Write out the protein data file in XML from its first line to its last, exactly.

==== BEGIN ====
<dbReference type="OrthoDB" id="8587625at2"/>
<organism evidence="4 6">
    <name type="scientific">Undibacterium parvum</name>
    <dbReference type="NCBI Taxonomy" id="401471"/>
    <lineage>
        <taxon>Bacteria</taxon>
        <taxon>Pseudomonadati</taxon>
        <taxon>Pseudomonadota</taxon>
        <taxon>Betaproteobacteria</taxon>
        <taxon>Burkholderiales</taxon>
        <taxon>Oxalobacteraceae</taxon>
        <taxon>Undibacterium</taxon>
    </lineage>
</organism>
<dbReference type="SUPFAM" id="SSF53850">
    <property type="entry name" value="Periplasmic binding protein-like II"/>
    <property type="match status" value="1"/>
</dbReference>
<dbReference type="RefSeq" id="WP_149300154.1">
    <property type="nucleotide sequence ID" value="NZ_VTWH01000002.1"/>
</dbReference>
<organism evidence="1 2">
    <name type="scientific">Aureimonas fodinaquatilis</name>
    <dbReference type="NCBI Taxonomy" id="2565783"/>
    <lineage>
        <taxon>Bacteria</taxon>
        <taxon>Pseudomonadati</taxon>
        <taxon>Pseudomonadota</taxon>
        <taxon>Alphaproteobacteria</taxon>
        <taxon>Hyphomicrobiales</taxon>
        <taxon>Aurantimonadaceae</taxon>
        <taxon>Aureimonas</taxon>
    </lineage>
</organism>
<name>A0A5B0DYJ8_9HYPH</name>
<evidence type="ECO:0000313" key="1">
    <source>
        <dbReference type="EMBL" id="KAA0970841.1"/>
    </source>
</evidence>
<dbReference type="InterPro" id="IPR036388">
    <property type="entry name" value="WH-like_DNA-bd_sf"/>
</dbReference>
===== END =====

<dbReference type="OrthoDB" id="8587625at2"/>
<organism evidence="4 6">
    <name type="scientific">Undibacterium parvum</name>
    <dbReference type="NCBI Taxonomy" id="401471"/>
    <lineage>
        <taxon>Bacteria</taxon>
        <taxon>Pseudomonadati</taxon>
        <taxon>Pseudomonadota</taxon>
        <taxon>Betaproteobacteria</taxon>
        <taxon>Burkholderiales</taxon>
        <taxon>Oxalobacteraceae</taxon>
        <taxon>Undibacterium</taxon>
    </lineage>
</organism>
<dbReference type="SUPFAM" id="SSF53850">
    <property type="entry name" value="Periplasmic binding protein-like II"/>
    <property type="match status" value="1"/>
</dbReference>
<dbReference type="RefSeq" id="WP_149300154.1">
    <property type="nucleotide sequence ID" value="NZ_VTWH01000002.1"/>
</dbReference>
<organism evidence="1 2">
    <name type="scientific">Aureimonas fodinaquatilis</name>
    <dbReference type="NCBI Taxonomy" id="2565783"/>
    <lineage>
        <taxon>Bacteria</taxon>
        <taxon>Pseudomonadati</taxon>
        <taxon>Pseudomonadota</taxon>
        <taxon>Alphaproteobacteria</taxon>
        <taxon>Hyphomicrobiales</taxon>
        <taxon>Aurantimonadaceae</taxon>
        <taxon>Aureimonas</taxon>
    </lineage>
</organism>
<name>A0A5B0DYJ8_9HYPH</name>
<evidence type="ECO:0000313" key="1">
    <source>
        <dbReference type="EMBL" id="KAA0970841.1"/>
    </source>
</evidence>
<dbReference type="InterPro" id="IPR036388">
    <property type="entry name" value="WH-like_DNA-bd_sf"/>
</dbReference>